Sayreville's clay deposits have earned scientific notice as one of the world's major sources of museum-quality fossils found in amber (see New Jersey amber). This prehistoric tree resin managed to encase over a hundred species of insects and plants from approximately 90 million years ago, when Sayreville had a tropical climate. The fossils have been extensively researched and published by David Grimaldi, curator of invertebrate zoology at the American Museum of Natural History.
According to the United States Census Bureau, the borough had a total area of 18.704 square miles (48.442 km2), including 15.842 square miles (41.030 km2) of land and 2.862 square miles (7.412 km2) of water (15.30%).
The borough is located on the southern bank of the Raritan River across from Woodbridge Township and Perth Amboy, and is bordered on the southwest and south by Old Bridge Township. The borough also borders East Brunswick Township, Edison, South Amboy, and South River in Middlesex County, and Staten Island in New York City.
Low-lying areas near the Raritan River are subject to flooding associated with storm surges. The borough is approximately 24 miles (39 km) southwest of Lower Manhattan, 4 miles (6.4 km) southwest of Staten Island and 57 miles (92 km) northeast of Philadelphia. Area codes 908, 732 and 848 are used in Sayreville.
Sayreville uses four ZIP codes. 08871 and 08872 are post offices located in the borough itself. 08879 is the South Amboy ZIP code serving the Morgan and Melrose sections of Sayreville, the City of South Amboy, and the Laurence Harbor neighborhood of Old Bridge Township. 08859 is the Parlin ZIP code, which serves adjoining portions of Sayreville and Old Bridge Township.
Unincorporated communities, localities and place names within the borough include: Crossmans, Ernston, Gillespie, Laurel Park, MacArthur Manor, Melrose, Morgan, Morgan Heights, Phoenix, Runyon, Sayre Woods, Sayreville Junction, Sayreville Station, and Whitehead Dock.
|Population sources: 1880-1920|
As of the 2010 United States Census, there were 42,704 people, 15,636 households, and 11,414.280 families residing in the borough. The population density was 2,695.7 per square mile (1,040.8/km2). There were 16,393 housing units at an average density of 1,034.8 per square mile (399.5/km2). The racial makeup of the borough was 67.04% (28,630) White, 10.71% (4,573) Black or African American, 0.23% (100) Native American, 16.12% (6,882) Asian, 0.04% (18) Pacific Islander, 3.50% (1,495) from other races, and 2.36% (1,006) from two or more races. Hispanic or Latino of any race were 12.31% (5,258) of the population.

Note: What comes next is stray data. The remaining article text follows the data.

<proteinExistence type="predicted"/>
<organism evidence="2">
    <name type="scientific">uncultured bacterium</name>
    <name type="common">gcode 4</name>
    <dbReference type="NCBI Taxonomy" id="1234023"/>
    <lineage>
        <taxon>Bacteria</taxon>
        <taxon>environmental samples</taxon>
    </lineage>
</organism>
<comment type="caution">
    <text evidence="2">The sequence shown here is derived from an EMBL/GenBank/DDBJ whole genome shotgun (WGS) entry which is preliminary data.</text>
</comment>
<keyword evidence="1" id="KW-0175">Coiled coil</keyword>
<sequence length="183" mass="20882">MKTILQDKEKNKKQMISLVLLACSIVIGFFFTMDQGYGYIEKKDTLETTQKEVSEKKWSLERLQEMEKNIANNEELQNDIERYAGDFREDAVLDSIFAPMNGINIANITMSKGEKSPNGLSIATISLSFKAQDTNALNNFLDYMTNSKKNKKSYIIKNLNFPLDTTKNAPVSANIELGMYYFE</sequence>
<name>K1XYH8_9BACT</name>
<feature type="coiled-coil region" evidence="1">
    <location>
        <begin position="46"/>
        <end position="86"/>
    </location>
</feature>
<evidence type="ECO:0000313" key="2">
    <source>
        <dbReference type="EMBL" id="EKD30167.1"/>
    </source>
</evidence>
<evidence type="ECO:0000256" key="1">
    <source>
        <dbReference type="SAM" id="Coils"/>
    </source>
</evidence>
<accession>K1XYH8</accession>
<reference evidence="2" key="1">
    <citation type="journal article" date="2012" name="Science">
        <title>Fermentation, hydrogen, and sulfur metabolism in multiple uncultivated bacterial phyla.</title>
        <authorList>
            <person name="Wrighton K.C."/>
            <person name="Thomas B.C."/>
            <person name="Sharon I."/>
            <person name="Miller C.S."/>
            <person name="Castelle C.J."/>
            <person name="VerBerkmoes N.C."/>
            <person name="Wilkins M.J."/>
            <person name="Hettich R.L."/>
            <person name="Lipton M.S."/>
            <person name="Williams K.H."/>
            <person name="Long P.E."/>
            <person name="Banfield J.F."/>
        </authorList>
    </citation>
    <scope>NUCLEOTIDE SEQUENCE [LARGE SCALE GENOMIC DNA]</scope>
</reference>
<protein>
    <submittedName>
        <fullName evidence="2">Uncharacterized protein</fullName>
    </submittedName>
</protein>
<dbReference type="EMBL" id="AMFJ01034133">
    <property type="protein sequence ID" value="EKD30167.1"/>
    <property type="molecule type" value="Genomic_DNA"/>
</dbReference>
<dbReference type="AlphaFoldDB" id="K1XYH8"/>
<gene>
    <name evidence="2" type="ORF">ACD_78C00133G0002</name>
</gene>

There were 15,636 households out of which 33.0% had children under the age of 18 living with them, 55.7% were married couples living together, 12.4% had a female householder with no husband present, and 27.0% were non-families. 22.4% of all households were made up of individuals, and 8.0% had someone living alone who was 65 years of age or older. The average household size was 2.72 and the average family size was 3.22.
In the borough, the population was spread out with 22.6% under the age of 18, 8.0% from 18 to 24, 29.0% from 25 to 44, 28.3% from 45 to 64, and 12.1% who were 65 years of age or older. The median age was 38.6 years. For every 100 females there were 95.2 males. For every 100 females ages 18 and older there were 92.4 males.
The Census Bureau's 2006-2010 American Community Survey showed that (in 2010 inflation-adjusted dollars) median household income was $71,808 (with a margin of error of +/- $3,796) and the median family income was $84,929 (+/- $6,096). Males had a median income of $63,523 (+/- $3,061) versus $46,180 (+/- $3,434) for females. The per capita income for the borough was $32,259 (+/- $1,187). About 4.4% of families and 5.5% of the population were below the poverty line, including 8.2% of those under age 18 and 4.6% of those age 65 or over.
As of the 2000 United States Census there were 40,377 people, 14,955 households, and 10,917 families residing in the borough. The population density was 2,539.4 people per square mile (980.5/km2). There were 15,235 housing units at an average density of 958.1 per square mile (370.0/km2). The racial makeup of the borough was 76.47% White, 8.62% African American, 0.13% Native American, 10.56% Asian, 0.02% Pacific Islander, 2.12% from other races, and 2.08% from two or more races. Hispanic or Latino people of any race were 7.29% of the population.
There were 14,955 households out of which 34.3% had children under the age of 18 living with them, 57.5% were married couples living together, 11.1% had a female householder with no husband present, and 27.0% were non-families. 22.3% of all households were made up of individuals and 8.7% had someone living alone who was 65 years of age or older. The average household size was 2.68 and the average family size was 3.17.
In the borough the population was spread out with 23.6% under the age of 18, 7.3% from 18 to 24, 34.2% from 25 to 44, 22.5% from 45 to 64, and 12.4% who were 65 years of age or older. The median age was 36 years. For every 100 females, there were 96.3 males. For every 100 females age 18 and over, there were 92.0 males.